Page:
So you rename your timer.
                  Now 20 or so nodes that reference your timer by text name "decrease health for DOT effects" are not working anymore because now they should reference to it as: "Damage Over Time"
                  You manage to find 19 of them (search for nodes is also ****/non functional in blueprints)
                  Because last (20th) name is not changed you get weird errors that you cannot trace down to node.
                  Yes you can put that name in global variable (wait you CANNOT do global variables in blueprints), so you place that in player controller variable (wait then how you manage timers that work for every player), so you place that variable name in function is some function library. But with such hassle my method is not that much more complicated, and when you rename function name it will rename all nodes. So why bother with timers?!

                  PS. Timers are timed events implemented by epic for blueprints. They are nice, but very easy to introduce some random errors, as my above example shows.

                  Comment


                    #10
                    Thanks for clarifying...I think I messed up my syntax By "reset" I meant that the execute chain is restarted when fired again, cancelling any in-progress actions...Not that the delay itself is reset.
                    Tracey White - Senior Design Visualization Artist / PC Game Enthusiast / Drummer
                    My Maze Game development video series
                    My Maze Game Blog

                    Comment


                      #11
                      Originally posted by Nawrot View Post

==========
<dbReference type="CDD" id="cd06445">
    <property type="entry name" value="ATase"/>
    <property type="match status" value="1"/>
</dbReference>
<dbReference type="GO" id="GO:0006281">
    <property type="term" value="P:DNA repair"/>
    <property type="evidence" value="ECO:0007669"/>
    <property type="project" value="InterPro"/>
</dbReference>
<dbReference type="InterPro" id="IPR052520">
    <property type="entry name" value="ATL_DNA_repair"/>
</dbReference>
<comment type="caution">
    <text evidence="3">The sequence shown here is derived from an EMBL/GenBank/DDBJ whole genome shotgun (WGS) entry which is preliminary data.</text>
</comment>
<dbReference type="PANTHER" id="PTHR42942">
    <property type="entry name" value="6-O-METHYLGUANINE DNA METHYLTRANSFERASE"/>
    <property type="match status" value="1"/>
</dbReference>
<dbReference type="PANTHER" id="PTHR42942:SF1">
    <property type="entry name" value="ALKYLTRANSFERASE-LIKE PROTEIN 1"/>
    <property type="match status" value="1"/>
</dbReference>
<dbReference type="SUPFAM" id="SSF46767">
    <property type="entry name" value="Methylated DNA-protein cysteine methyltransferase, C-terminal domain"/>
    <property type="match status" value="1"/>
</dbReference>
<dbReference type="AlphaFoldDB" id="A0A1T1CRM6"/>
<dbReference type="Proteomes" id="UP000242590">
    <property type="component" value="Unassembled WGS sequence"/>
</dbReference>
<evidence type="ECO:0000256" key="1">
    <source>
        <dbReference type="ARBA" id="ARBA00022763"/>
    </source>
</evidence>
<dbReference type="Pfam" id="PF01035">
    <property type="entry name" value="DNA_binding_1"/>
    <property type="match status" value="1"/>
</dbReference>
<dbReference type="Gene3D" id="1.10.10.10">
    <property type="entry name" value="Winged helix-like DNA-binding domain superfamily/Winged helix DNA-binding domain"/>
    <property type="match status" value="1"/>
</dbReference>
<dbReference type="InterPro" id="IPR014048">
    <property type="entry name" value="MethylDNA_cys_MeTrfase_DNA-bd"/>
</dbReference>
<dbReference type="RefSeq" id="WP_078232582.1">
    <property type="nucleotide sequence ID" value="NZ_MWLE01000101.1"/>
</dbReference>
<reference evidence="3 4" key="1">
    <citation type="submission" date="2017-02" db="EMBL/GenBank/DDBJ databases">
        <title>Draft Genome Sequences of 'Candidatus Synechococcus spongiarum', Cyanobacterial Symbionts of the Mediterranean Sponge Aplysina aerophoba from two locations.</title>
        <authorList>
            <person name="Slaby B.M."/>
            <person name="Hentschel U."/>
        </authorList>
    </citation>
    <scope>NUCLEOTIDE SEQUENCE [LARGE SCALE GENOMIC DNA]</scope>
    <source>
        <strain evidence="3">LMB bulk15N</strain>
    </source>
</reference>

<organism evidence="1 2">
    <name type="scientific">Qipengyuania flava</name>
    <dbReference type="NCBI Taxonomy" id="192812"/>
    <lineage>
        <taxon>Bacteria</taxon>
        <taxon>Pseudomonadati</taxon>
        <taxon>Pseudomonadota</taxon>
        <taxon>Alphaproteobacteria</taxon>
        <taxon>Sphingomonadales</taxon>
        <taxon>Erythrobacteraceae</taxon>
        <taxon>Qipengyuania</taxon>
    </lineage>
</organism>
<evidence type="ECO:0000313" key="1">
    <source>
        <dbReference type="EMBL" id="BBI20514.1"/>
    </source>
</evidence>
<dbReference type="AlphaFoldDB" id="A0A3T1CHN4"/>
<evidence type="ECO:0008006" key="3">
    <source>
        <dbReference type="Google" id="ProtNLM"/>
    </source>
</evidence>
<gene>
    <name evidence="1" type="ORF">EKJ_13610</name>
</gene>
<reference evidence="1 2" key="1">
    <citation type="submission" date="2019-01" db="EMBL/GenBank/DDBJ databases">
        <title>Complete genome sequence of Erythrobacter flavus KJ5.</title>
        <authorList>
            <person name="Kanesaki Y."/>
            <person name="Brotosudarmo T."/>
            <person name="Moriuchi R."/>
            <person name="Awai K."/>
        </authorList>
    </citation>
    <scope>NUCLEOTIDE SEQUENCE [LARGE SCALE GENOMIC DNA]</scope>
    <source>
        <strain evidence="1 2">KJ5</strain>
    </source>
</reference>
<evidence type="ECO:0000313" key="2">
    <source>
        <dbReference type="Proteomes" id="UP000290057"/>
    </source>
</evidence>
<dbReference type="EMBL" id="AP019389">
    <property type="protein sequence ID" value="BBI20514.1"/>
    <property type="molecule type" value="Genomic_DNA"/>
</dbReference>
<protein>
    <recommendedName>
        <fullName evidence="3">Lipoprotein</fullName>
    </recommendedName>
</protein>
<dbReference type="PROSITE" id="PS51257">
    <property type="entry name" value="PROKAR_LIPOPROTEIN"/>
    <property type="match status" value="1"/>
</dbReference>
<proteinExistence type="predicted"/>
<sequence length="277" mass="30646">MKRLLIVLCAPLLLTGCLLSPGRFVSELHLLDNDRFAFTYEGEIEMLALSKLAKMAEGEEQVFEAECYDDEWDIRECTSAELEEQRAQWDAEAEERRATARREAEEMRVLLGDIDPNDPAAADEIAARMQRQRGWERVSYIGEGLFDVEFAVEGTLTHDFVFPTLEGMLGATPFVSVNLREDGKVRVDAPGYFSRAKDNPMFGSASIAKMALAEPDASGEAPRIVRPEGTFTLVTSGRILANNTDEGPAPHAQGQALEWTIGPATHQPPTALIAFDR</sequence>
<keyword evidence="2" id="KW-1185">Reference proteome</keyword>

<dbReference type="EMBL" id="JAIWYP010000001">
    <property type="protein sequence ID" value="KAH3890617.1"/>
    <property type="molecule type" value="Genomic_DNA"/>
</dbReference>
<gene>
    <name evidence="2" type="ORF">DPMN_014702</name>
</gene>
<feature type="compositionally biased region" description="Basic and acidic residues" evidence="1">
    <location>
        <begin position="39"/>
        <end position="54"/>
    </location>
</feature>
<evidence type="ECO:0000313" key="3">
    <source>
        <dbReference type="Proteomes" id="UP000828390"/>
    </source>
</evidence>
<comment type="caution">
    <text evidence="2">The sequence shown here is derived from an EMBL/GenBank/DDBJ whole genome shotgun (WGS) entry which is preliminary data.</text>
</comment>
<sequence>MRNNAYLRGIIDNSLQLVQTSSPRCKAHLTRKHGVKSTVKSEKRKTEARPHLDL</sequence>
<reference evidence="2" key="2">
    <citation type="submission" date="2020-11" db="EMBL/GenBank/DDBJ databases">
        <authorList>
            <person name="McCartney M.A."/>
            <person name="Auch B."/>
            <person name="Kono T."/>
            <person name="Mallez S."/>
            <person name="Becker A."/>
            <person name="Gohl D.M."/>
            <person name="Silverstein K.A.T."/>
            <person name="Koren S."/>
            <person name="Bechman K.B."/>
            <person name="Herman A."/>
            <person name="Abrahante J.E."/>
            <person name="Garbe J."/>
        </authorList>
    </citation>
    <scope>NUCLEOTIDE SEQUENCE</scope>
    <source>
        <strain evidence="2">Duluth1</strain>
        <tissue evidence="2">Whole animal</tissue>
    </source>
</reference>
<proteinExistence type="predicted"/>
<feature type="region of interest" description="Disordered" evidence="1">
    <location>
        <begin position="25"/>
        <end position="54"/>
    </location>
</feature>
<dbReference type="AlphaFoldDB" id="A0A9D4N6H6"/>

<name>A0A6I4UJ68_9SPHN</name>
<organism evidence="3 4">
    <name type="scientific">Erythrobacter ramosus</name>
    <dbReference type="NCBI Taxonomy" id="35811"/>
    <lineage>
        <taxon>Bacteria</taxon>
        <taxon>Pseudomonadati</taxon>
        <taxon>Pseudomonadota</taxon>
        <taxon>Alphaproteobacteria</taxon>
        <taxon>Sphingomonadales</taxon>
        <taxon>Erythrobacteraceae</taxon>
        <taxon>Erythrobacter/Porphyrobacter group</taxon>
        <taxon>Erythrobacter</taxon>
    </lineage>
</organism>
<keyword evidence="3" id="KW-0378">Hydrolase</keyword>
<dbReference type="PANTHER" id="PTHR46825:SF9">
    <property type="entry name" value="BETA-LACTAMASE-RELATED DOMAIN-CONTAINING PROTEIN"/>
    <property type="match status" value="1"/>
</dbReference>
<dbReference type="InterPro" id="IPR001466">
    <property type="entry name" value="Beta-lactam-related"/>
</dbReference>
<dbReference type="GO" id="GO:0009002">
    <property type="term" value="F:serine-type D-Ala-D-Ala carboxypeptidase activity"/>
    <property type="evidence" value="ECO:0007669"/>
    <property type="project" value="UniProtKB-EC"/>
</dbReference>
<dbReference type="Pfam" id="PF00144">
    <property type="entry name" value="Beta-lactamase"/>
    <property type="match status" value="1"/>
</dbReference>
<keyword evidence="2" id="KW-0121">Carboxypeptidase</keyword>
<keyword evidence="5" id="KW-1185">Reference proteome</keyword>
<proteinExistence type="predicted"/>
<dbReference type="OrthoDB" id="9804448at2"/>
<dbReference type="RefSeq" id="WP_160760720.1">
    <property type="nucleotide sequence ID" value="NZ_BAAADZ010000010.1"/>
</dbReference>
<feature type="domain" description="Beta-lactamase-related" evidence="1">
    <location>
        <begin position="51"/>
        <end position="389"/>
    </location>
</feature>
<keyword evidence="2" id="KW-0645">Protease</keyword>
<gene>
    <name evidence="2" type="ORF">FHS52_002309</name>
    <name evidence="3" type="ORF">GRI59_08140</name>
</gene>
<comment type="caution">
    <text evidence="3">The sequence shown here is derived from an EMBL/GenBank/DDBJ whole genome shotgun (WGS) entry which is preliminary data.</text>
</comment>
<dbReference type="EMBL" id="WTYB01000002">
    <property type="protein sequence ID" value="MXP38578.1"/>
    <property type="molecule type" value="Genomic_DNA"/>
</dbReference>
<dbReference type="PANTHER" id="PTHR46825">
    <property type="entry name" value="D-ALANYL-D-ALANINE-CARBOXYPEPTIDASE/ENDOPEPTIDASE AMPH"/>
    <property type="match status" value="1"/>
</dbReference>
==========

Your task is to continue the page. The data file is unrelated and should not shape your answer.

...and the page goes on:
Imagine scenario (its when i decided no more timers):
                      You create 5 timers to manage all your timed tasks.
                      At some point you decide that "decrease health for DOT effects" should be renamed to "Damage Over Time" for simplicity.
                      So you rename your timer.
                      Now 20 or so nodes that reference your timer by text name "decrease health for DOT effects" are not working anymore because now they should reference to it as: "Damage Over Time"
                      You manage to find 19 of them (search for nodes is also ****/non functional in blueprints)
                      Because last (20th) name is not changed you get weird errors that you cannot trace down to node.
                      Yes you can put that name in global variable (wait you CANNOT do global variables in blueprints), so you place that in player controller variable (wait then how you manage timers that work for every player), so you place that variable name in function is some function library. But with such hassle my method is not that much more complicated, and when you rename function name it will rename all nodes. So why bother with timers?!

                      PS. Timers are timed events implemented by epic for blueprints. They are nice, but very easy to introduce some random errors, as my above example shows.
                      i had this error yesterday, for some reason it happens sometimes, not always, one timeline ive renamed like 3 times and everything ok, another one i renamed once and it broke .

                      Comment


                        #12
                        Originally posted by Nawrot View Post
                        You folks love to use delays then complain that games use single core of CPU. Well everybody likes to use delays because it is simple.

                        Instead delays you need to use timers, but they are dangerous to use because of their text referencing, if you mess that later everything goes kaput.

                        For delay execution i made simple function (its basically what timers do):
                        When i want to call timed (delayed) event i "get game seconds", then add to that delay in seconds i want.
                        So now i have time in game seconds when my delayed execution should happen.
                        I set this value to some variable lets call it: "delayed event time"

                        Now on event tick. i check if "game seconds" is greater than "delayed event time"
                        If so i set "delayed event time" to some very big value (or to negative, but then check for negative to execute condition)